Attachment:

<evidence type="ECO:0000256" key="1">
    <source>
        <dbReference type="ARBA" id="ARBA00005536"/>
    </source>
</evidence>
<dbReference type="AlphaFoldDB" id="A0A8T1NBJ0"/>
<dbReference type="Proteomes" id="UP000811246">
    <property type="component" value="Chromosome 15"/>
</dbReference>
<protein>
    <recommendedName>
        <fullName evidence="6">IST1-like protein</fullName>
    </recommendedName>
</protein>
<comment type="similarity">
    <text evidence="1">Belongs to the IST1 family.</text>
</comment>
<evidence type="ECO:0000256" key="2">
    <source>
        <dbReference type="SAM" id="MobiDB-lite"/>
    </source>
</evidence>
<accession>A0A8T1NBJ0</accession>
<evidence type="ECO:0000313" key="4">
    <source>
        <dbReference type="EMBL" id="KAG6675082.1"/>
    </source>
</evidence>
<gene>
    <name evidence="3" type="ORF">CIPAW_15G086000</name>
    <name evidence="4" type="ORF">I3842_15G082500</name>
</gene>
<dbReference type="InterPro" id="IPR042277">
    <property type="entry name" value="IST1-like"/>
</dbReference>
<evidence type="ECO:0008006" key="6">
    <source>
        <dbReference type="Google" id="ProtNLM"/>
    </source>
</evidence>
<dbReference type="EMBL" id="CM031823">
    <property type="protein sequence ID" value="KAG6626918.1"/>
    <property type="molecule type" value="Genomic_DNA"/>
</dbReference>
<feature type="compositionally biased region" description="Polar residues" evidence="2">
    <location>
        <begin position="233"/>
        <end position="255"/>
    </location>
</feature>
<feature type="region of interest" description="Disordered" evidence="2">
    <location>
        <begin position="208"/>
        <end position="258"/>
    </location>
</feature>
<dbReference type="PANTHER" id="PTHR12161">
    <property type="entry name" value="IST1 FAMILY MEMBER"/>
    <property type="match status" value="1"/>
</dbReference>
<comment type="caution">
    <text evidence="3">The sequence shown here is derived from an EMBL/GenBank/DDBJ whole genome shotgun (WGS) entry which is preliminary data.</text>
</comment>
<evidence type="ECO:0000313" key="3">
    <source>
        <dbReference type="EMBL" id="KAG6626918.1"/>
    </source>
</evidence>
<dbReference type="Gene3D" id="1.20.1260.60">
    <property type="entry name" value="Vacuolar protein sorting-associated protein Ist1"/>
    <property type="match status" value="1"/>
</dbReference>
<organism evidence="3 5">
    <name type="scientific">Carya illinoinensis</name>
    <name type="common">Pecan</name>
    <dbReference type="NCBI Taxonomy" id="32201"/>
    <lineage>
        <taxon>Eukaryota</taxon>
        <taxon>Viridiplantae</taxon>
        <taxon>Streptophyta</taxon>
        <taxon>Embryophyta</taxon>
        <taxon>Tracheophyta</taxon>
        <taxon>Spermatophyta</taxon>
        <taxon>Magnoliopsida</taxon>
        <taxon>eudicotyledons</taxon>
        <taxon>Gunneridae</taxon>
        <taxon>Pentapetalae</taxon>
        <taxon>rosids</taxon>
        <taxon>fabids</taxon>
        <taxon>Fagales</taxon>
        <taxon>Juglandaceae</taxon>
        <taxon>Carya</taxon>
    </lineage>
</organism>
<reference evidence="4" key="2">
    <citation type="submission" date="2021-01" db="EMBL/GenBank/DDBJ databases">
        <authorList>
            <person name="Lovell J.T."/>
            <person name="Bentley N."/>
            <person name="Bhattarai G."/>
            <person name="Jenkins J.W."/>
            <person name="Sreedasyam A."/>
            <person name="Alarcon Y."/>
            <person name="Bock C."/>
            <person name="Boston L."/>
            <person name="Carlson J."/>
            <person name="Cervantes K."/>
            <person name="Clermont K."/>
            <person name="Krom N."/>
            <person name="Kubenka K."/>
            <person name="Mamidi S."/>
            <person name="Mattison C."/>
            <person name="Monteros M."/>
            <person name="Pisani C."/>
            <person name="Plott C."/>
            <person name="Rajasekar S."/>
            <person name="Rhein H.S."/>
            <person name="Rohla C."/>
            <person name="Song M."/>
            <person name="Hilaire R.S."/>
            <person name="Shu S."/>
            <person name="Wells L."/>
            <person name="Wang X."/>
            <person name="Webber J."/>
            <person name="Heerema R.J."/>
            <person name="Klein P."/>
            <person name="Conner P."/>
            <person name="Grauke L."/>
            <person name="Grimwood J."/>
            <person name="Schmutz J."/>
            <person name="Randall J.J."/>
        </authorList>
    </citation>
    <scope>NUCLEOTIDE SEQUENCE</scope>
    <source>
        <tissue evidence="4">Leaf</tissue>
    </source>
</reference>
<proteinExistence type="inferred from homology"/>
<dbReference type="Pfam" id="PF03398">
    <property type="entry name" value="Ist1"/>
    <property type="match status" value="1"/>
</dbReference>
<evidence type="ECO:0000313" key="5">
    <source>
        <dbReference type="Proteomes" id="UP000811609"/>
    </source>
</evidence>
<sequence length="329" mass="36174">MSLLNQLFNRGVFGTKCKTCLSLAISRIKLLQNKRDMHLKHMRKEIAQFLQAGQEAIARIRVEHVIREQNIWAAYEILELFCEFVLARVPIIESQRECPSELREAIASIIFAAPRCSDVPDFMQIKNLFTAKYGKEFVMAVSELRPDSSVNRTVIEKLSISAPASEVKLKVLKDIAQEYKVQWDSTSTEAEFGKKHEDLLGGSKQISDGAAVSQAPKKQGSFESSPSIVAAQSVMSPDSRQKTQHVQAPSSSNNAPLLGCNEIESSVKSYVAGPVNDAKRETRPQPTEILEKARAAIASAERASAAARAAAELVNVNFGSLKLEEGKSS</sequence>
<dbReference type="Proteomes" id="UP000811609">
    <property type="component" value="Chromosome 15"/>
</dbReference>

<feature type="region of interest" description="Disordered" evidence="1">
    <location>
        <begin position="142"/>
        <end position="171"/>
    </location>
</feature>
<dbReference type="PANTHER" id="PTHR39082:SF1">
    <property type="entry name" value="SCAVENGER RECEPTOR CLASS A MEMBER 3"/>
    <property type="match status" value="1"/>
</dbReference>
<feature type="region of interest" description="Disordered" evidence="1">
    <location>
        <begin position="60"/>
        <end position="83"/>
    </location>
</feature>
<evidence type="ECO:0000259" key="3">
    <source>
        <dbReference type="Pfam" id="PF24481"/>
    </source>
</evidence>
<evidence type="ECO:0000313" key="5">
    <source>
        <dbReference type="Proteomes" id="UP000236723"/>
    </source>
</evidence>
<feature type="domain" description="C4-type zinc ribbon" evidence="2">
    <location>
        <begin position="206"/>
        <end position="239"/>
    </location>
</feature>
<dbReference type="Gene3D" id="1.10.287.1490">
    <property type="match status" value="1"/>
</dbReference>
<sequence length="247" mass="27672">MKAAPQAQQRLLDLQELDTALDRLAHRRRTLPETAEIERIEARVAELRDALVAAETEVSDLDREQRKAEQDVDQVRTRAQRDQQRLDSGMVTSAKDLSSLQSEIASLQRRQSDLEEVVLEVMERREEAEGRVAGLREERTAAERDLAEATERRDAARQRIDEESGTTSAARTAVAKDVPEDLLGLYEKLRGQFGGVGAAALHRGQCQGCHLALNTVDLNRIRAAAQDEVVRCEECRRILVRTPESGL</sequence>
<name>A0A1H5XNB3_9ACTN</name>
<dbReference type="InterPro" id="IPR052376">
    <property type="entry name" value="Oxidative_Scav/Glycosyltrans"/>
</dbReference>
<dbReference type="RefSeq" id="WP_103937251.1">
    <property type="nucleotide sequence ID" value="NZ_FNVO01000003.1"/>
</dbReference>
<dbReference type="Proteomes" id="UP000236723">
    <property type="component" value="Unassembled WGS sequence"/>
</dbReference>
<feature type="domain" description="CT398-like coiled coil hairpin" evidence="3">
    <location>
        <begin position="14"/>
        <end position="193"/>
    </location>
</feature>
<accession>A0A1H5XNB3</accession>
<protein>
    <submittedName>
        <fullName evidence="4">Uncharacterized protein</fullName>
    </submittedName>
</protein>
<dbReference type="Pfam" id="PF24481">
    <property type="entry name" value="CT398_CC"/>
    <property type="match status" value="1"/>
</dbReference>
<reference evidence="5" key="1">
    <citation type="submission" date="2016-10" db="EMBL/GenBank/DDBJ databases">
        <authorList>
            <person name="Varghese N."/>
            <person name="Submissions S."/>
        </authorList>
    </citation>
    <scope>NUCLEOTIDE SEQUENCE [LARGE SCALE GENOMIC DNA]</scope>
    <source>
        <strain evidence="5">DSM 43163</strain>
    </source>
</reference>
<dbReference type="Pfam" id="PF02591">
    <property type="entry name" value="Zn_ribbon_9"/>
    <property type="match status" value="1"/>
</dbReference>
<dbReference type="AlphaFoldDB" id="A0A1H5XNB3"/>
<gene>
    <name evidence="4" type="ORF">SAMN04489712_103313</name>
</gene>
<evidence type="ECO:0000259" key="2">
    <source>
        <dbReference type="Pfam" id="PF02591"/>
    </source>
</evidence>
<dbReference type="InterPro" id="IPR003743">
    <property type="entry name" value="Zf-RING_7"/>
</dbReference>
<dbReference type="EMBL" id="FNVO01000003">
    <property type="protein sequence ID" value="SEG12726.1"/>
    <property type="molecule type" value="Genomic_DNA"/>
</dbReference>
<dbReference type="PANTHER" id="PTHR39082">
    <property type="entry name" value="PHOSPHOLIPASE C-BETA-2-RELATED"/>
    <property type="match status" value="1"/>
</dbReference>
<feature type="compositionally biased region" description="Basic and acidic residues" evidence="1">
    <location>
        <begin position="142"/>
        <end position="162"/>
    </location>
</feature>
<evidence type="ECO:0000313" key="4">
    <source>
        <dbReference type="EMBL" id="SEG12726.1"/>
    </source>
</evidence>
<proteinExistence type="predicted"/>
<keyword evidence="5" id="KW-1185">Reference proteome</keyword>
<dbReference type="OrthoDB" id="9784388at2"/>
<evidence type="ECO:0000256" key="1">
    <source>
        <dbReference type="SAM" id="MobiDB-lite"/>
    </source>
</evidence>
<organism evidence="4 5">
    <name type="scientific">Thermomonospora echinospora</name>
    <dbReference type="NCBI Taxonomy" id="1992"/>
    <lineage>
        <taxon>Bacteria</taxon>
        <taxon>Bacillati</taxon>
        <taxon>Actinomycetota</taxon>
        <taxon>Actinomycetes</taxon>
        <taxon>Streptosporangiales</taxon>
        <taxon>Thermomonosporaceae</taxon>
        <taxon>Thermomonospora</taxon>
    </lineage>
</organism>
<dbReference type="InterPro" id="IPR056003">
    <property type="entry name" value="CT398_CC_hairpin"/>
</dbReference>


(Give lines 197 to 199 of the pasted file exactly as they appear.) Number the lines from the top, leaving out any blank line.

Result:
    <property type="component" value="Unassembled WGS sequence"/>
</dbReference>
<feature type="domain" description="CT398-like coiled coil hairpin" evidence="3">